William James, one of the founders of modern psychology wrote: “Procrastination is attitude’s natural assassin. There’s nothing so fatiguing as an uncompleted task.”
Think of your business for a moment. How many ‘uncompleted tasks’ do you have? What about the marketing campaign you were going to start? Or the new employee you wanted to hire but didn’t have the ‘energy’ to train? All of these ‘uncompleted tasks’ can cause Business Attention Deficit Disorder. Tasks that are ‘a-voided’.
Sometimes NOT doing the task is more tiring than actually doing it. Why?
Because our conditioned mind continually reminds us what we haven’t done. Our conditioned mind doesn’t reward us for what we have done because, well, it’s done. Having our mind constantly remind us about tasks left undone is emotionally exhausting.
You don’t have tasks ‘un-done’? Try this:
How many times, have you ‘remembered’ a task deadline or a promise or an event, right in the middle of something totally unrelated to that task, promise or event?
That’s an ‘un-done’ or ‘uncompleted task’.
This morning I awakened early ‘remembering’ that I hadn’t left a cheque for a colleague, where I said I would. I had totally forgotten about the promise. But my conditioned mind remembered. And it reminded me, probably all night. Then my mind kicked back in, beating me up. “Why didn’t you put the cheque where you said you would? Why did you leave this task uncompleted? That’s typical of you, Marilyn, you say something and then forget.”
I was exhausted listening to my conditioned mind beat me up. So I said, “Thank you for sharing, pass and cancel.” I got up from my computer as I was writing this and took the envelope with the cheque and put it where I said I would put it.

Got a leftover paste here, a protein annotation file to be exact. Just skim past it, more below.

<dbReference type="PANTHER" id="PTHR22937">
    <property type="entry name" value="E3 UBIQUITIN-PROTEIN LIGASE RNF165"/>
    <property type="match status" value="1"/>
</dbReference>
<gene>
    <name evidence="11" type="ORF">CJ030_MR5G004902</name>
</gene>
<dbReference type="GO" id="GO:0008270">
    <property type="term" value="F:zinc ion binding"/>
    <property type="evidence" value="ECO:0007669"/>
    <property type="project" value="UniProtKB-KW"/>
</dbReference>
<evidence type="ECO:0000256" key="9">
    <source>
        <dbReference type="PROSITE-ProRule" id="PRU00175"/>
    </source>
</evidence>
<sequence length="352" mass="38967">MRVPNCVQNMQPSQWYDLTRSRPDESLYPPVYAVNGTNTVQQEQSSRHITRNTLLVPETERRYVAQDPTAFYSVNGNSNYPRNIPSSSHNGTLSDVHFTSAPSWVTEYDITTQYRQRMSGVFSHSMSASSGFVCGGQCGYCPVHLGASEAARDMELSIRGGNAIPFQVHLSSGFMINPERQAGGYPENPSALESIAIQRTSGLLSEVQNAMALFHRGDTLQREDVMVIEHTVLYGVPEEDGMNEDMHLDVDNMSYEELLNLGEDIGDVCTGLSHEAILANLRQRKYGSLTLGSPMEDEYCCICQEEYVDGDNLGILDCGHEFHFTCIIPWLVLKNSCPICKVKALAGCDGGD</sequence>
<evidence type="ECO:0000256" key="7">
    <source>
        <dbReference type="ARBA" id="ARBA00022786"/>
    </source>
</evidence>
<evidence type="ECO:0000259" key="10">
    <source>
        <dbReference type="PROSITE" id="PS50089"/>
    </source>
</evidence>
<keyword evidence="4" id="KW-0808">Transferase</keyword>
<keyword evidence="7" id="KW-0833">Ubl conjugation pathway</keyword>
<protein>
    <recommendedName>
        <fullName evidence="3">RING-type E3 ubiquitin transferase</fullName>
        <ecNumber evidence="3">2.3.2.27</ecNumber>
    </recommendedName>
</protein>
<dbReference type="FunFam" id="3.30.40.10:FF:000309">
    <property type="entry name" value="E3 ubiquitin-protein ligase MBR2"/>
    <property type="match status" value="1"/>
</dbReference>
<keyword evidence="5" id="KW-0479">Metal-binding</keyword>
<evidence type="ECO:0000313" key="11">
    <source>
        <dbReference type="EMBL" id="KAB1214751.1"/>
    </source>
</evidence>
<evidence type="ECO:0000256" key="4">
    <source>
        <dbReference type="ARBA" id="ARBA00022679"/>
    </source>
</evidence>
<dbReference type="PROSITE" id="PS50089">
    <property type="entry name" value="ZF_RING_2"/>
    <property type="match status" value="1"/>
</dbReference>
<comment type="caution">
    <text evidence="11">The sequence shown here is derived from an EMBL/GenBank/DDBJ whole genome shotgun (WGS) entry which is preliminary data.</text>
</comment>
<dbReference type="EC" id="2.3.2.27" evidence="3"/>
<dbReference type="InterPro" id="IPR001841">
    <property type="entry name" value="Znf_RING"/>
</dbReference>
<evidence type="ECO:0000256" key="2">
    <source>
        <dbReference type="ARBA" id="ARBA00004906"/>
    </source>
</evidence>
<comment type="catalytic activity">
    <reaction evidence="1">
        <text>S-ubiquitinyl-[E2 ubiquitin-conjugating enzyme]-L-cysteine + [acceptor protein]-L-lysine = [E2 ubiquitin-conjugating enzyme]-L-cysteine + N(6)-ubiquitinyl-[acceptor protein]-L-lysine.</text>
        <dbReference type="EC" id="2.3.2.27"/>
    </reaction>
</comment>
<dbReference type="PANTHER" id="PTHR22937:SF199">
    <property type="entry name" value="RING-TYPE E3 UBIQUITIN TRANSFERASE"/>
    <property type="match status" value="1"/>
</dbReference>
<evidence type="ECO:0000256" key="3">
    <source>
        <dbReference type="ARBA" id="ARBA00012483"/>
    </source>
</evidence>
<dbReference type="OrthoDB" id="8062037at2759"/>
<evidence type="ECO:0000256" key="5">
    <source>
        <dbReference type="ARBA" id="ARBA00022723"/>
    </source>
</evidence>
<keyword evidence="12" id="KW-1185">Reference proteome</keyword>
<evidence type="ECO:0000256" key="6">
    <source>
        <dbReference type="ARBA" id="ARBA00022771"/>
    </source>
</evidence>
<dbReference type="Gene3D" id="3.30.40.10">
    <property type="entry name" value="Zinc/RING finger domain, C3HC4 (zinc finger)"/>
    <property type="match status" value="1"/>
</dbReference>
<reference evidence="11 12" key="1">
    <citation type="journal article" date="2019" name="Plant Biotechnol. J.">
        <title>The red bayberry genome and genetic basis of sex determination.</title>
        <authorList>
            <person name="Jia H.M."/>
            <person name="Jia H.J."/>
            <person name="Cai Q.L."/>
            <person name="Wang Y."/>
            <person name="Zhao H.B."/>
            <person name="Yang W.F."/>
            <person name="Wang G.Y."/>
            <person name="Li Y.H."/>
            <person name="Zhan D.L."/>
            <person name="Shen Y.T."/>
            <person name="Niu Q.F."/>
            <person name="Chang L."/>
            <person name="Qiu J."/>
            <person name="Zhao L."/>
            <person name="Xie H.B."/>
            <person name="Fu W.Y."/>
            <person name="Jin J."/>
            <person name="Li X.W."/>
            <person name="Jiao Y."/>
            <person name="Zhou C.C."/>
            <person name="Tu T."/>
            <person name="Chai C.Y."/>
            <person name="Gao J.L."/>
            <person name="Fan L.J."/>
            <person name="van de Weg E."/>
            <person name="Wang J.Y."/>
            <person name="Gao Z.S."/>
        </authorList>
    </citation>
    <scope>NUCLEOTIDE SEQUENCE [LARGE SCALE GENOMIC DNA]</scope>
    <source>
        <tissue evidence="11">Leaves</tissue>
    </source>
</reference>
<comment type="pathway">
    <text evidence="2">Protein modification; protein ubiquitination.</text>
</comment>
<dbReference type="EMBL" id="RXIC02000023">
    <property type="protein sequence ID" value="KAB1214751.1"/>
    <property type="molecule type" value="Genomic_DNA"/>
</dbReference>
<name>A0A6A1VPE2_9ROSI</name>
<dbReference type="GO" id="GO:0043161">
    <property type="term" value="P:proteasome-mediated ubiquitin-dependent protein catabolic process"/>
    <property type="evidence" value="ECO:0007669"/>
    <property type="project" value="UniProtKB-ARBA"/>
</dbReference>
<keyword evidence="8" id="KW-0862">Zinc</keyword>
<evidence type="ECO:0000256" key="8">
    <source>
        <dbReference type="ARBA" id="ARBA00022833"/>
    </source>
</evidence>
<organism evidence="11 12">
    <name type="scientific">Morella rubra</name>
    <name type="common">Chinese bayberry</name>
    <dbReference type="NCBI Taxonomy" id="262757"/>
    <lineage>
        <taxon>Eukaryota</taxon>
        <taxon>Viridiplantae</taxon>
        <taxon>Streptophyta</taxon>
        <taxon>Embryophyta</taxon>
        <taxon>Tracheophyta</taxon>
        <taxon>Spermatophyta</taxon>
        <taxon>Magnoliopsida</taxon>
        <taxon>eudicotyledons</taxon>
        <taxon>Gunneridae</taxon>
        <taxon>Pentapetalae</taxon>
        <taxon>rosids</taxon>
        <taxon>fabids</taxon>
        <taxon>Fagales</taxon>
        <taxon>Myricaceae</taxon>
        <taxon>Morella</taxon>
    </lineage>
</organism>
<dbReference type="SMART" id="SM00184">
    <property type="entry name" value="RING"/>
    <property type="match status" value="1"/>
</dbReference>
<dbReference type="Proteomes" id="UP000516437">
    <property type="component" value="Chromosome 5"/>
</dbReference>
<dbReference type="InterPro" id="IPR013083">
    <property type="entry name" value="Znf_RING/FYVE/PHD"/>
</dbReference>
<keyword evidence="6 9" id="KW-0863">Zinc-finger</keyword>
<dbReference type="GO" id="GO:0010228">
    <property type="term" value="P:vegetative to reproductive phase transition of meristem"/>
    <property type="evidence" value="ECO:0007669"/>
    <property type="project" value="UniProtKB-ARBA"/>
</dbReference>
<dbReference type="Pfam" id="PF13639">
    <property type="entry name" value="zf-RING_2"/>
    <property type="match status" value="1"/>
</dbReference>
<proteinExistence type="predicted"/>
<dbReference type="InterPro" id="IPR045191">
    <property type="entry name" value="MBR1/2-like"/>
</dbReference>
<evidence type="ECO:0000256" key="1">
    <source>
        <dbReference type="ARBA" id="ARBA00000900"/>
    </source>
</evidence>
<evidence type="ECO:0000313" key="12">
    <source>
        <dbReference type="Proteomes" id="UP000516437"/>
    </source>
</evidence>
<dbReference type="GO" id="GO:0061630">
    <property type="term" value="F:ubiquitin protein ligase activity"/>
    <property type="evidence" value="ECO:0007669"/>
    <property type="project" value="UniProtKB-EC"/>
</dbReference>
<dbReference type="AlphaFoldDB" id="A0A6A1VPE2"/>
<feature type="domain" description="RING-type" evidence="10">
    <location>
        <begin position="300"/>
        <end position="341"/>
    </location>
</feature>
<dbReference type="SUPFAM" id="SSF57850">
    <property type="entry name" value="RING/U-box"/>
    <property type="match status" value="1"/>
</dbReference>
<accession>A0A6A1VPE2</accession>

Now, how hard was that? Not hard at all. So why did I procrastinate in putting the envelope where I said I would at the time I said I would?
At the time I was Skyping with my colleague. My conditioned mind was telling me, “keep talking and when you’re done then put the envelope where you said you would otherwise you’ll have to go and get the envelope from another part of the house, take to the furthest reaches of the house, go outside in the heat and place it. And then your colleague will wonder why you left the conversation.” “That’s too much, ” said my conditioned mind. “Do it later when it’s cooler,” it said.
And I listened.
Today, I understand that procrastination is a function of my conditioned mind. It doesn’t want me to do what’s hard; it wants me to do what’s easy. But I know if I do what’s easy, I’ll have the same results I have now.
I want better results. I want more. So I have resolved, for today, to look around and see what appears to be the ‘hardest’ thing I can do, and do it. That will stop my conditioned mind from beating me up for what I didn’t do and exhausting me.
Right now my hardest task is making fresh strawberry and fresh blueberry pies. At 9 am on a Sunday morning.
Hey, conditioned mind! Thanks for sharing but I’m not sharing with you! I’m going to be enjoying fresh pie later today and you can’t have any!!!
Be selfish. Talk back to your conditioned mind, either internally or out loud. Thank it for sharing, then pass and cancel what it says, and do it anyway.
Refuse to be exhausted by your uncompleted tasks and work to get them accomplished. Rejoice in the tasks and events and activities that you do complete!!!